For those who legitimately question the cost of housing and feeding murderers, in a recent conversation with a judge I was informed that studies have indicated the taxpayer’s share of the costs of appeals and “stays” of state sanctioned murder are even greater. (To say nothing about our burgeoning “for profit” prisons.)

And I haven’t even delved into the issue of whether a judge or jury gets it wrong—as Project Innocence has shown time and time again.

On this Patriots’ Day I think it important to really ask what kind of country we want to be patriots of.

BACK ON MY FEET

Papercuts

IMG_3143Thank you, Kate Layte, owner of PAPERCUTS J.P. Last Friday night was my first public talk, reading, and discussion about my new book Ties That Blind. I shared the stage with Christopher Irvin whose latest novel is Burn Cards. The event was organized by Katie Eelman, the store’s Event Coordinator, and moderated by David Hebb who was very familiar with our work.

When my three books were first published about twenty years ago (now reissued as 2233e-books by Polis Books), I did a ton of speaking engagements, which I thoroughly enjoyed. While I know much more about writing now than I did then, the return to public appearances scared the hell out of me. Especially since I decided that this time around I would actually read from my book, something I had never done in the past. Made for a shaky few days leading up to Friday.

Well, despite my nervousness—especially when actually reading—the evening was a real up. 2015-04-10 20.01.00It felt really good to support a new bookstore in my neighborhood. And Chris and I were able to attract a pretty decent audience that asked interesting questions and had insightful comments. Also, Chris and I come at our work from different enough perspectives, so our give-and-take described more than one side of the writing life. That we liked each other and each other’s work didn’t hurt either. Another added value: David’s knowledge about our books and his ability to keep the conversation flowing. All in all a fine do. Anytime PAPERCUTS J.P. would like me to return, I’m there.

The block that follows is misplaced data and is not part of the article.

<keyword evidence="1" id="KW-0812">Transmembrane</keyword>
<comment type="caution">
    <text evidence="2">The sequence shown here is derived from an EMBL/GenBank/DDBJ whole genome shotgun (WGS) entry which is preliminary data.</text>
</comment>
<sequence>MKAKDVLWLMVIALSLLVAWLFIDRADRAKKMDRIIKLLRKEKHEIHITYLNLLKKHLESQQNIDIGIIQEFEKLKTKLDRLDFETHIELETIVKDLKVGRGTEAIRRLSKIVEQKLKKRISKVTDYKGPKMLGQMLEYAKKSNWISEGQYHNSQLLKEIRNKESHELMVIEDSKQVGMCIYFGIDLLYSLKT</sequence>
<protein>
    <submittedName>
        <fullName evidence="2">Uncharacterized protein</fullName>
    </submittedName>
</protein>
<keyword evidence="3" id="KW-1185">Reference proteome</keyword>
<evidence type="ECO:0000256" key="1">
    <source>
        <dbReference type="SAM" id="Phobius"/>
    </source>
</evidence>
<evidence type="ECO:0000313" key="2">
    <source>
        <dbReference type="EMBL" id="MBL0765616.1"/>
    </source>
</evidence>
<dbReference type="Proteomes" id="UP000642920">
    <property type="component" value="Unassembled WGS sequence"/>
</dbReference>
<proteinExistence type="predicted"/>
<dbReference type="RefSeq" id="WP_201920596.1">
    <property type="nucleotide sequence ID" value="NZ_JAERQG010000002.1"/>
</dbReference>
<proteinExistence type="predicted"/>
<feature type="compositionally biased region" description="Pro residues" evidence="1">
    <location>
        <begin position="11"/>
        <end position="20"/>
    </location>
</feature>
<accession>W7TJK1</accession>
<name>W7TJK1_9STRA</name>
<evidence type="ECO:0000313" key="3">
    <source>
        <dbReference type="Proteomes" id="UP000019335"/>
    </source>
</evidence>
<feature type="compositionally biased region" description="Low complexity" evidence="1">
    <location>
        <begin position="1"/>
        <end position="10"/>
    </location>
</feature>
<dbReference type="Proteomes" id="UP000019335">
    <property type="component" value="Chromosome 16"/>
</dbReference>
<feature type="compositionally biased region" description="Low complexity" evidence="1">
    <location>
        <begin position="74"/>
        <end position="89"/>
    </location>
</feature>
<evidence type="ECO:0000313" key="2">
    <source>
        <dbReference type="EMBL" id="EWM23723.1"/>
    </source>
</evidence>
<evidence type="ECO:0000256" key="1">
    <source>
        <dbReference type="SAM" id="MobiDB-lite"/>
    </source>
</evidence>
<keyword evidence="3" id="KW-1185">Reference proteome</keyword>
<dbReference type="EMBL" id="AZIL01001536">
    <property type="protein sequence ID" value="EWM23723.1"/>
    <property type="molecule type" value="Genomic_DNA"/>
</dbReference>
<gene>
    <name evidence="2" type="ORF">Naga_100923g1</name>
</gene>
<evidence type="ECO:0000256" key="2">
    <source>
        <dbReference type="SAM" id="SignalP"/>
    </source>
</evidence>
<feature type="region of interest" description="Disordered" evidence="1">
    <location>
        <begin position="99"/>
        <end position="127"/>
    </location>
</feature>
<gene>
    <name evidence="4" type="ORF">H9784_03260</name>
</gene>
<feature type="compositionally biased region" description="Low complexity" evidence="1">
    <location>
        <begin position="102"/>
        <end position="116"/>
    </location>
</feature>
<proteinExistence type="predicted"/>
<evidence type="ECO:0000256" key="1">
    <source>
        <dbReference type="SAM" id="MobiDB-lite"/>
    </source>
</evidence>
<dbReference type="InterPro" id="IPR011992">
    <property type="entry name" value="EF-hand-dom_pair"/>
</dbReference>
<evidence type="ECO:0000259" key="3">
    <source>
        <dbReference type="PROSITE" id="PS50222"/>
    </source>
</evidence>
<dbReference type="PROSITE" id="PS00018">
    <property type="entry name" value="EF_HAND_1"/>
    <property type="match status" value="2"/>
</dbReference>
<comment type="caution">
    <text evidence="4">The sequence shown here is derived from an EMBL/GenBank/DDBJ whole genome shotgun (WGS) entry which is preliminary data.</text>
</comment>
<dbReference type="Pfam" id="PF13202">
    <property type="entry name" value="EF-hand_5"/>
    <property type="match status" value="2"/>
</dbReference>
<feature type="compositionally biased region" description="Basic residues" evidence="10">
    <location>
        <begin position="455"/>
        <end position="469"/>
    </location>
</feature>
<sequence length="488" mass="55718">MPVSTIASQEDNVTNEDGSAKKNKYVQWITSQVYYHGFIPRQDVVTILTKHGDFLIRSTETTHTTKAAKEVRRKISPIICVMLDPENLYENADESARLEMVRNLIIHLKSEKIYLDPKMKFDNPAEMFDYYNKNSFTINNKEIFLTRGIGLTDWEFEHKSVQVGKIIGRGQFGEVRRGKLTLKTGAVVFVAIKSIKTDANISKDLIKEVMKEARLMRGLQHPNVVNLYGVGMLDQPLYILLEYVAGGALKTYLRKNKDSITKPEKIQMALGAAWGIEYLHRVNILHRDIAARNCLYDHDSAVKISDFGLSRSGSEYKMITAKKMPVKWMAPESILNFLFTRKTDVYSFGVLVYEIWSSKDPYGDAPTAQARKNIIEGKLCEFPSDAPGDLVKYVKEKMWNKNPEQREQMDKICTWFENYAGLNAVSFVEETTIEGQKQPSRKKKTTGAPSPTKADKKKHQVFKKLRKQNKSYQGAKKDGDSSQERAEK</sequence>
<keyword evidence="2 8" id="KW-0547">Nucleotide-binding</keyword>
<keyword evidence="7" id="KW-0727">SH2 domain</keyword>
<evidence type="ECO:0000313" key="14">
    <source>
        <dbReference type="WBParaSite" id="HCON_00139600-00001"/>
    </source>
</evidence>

(MY NEXT READING WILL BE AT BROOKLINE BOOKSMITH (279 Harvard Street, Brookline, MA) THIS COMING WEDNESDAY, MARCH 15, 7 PM WITH AUTHOR PETER SWANSON. COME ON DOWN!)

How can I leave Jake out of Matt Jacob?

And how can I leave Jake out of a Matt Jacob event?

TOUGH TIME OF THE YEAR

Last Tuesday night, I went out for dinner and drinks with my friend/music teacher Bob. Although he’s a few years younger than I am, our ages are within hailing distance. After talking about the state of the Red Sox we began to reminisce about Brooklyn. He grew up there and it’s where I went to a Hasidic yeshiva during my high-school years. Surprisingly, we both had experiences with the Jewish Defense League (JDL) and the transformations of what had been primarily Orthodox Jewish neighborhoods.

It was those transformations (in plain speak, Blacks moving into those neighborhoods) that sparked the creation of the JDL. For reasons I honestly can’t explain, one of the rabbis at my yeshiva took me to a couple of the early meetings led by Meir Kahane, the rabbi who formed the JDL. This sense of encroachment into what they considered “their” space enraged the Hasidic and Orthodox communities. So Kahane was organizing neighborhood “watch” groups to communicate with each other and follow every Black male who rode a bike and wore sneakers. It was made clear that violence was not off the table.

I lasted two meetings before I told my rabbi I had no interest in Kahane’s mission (which included applying for gun licenses) and suggested that he shouldn’t have anything to do with the group either. I can’t remember what he said, but I quickly lost his support at the yeshiva where he had often protected me from beatings by other rabbis.

So be it. I hadn’t learned much growing up in my nuclear family, but I’d been taught in no uncertain terms that racism was evil, pure and simple, and not to be tolerated. Kahane represented everything I detested even at that early age. I believed Jews were supposed to be on the side of the oppressed. Never Again was never meant to be an expression of hostility, but rather one of defense.

That’s why Passover has become, for me, a major league conundrum. The holiday expresses the belief in freedom, the sin of slavery, at the same time it praises the lord for slaughtering anyone who stood in the way of the Jewish exodus—and anyone included innocent firstborn babies to boot. The older I’ve become, the more deeply I believe in non-violence. And believe it to be the only real salvation for our species. Yet here we have a story where, without remorse, god used horrific violence to set my people free. How is it possible to embrace my history when the beginning of our own freedom was born from the blood and death of people who our own bible calls half-brothers?